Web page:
So he is working everything from Alabama to petty feuds.  Why not pick a fight with those California environmentalists and throw in auto makers to boot.   His real fight is with Dorian, but they won't let him nuke it.  Nuking a hurricane would get him airtime.  Dorian makes him look bad with his climate change denialism too.  That too is a sacred cow of Trumpism.  But the  highest dogma of Trumpism might just  be : Thou Shalt Not Haveth Lead News Storied About Anyone but Me. That Dorian, to him,  is just an attention hog.   Green with envy is therefore the  primitive brain stem response. Besides, it also goes with his goal of being the poster child for all of the deadly sins.

  3. Those leases? I hope an early action of the next President is to cancel them all, and mete our penalties on any companies that chose to loosen their environmental controls during the Trump years.

  4. Dodge took Ford to court because he was paying higher wages. Ford won because he argued it was to increase his sales. The world has higher standards for autos than this administration. If US automakers want to maintain sales worldwide, it knows they have to build vehicles to meet those standards. It doesn't make financial sense to build two different levels of vehicles. If the the courts decide to take the case they will need to decide whose profits are of more importance: Oil or the auto industry?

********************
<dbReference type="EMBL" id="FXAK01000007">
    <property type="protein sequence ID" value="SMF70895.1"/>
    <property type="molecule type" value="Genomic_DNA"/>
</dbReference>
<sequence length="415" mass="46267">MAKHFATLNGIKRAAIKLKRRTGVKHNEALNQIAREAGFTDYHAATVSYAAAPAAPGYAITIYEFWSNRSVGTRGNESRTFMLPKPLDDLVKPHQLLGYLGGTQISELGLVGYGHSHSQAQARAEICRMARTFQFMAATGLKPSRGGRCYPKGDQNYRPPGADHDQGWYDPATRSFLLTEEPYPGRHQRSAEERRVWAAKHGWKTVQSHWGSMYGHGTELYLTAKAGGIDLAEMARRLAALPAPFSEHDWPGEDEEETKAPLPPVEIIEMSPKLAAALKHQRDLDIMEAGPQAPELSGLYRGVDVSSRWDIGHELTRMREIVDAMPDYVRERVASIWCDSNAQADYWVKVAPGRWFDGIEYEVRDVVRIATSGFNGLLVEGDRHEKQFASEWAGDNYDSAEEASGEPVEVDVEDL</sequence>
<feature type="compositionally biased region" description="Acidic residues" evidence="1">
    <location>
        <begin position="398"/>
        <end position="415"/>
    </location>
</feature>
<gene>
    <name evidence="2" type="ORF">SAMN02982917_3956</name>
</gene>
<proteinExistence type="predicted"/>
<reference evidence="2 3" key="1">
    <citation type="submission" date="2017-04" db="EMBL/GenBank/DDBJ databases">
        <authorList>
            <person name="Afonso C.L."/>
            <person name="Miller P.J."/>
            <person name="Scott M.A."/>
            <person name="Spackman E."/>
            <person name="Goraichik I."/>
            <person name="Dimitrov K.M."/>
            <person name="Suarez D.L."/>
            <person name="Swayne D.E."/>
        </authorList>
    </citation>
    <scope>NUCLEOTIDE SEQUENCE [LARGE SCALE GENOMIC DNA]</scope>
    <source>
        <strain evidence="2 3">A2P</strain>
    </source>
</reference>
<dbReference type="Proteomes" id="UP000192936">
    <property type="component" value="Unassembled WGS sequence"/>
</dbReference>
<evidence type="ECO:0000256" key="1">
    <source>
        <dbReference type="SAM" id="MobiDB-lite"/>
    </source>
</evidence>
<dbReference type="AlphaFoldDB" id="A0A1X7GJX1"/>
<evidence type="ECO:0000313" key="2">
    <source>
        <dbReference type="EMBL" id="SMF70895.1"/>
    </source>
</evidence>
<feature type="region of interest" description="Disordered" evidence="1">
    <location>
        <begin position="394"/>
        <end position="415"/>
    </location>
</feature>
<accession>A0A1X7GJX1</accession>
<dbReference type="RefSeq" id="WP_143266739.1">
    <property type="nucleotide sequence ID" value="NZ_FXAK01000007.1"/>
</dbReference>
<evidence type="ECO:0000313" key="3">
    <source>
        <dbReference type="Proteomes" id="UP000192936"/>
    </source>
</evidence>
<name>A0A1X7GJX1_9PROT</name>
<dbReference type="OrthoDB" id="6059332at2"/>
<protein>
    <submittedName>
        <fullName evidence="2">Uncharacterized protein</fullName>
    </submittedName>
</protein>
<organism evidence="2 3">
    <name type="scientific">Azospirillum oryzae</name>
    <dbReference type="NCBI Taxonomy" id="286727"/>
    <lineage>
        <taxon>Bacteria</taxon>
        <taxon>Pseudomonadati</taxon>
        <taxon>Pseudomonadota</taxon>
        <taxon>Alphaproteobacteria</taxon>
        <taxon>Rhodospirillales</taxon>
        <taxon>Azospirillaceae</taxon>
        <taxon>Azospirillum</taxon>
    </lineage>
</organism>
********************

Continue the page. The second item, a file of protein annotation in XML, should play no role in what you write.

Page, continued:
5. The long drive of automotive development has been toward more efficiency. Emissions are only part of the reason. A smaller, more efficient drive train means fewer materials purchased and a higher profit margin. Modern internal combustion engines are around 40% efficient at best while electric motors used in vehicles are over 90%. But possibly I miss the point and Mad King Donald is defending ignorance for its own sake, along with his principles of greed and scams:

    Anecdotally, I attended a family function in northwest Indiana a month ago. One attendee lives in California and drove his Tesla there. According to him an all-electric car can now be easily driven more than half way across the country. Eventually the technology will be more affordable.


  6. Toad Barr trying to intimidate again.not surprising.

    Is big $ seeing this as their last chance to rape the earth? 

    I see steyer on tv. I don't trust any of these self promoters. Where were they in 2000? Making money off of fossil fuels. Gore should've won. And the last thing we need is a Nader or Stein to siphon just enough votes away again. It is too late now. Ice is melting and forest burning and storms cat 5s.

  7. As I understand it, from my totally layman perspective, anti-trust means collusion on price and availability to goose the market to achieve a financial benefit for the business entities involved.  While technology to meet emission standards likely will mean cars use less gas, impacting the beloved oil industry, the price of cars will increase, at least initially, to pay for the new technology.  And there is the argument that this is but one thing that needs to be done to save the environment which Trump believes is a "hoax" perpetrated by the Chinese.  Which makes it even more interesting what "contribution" EPA lawyers will make in this case.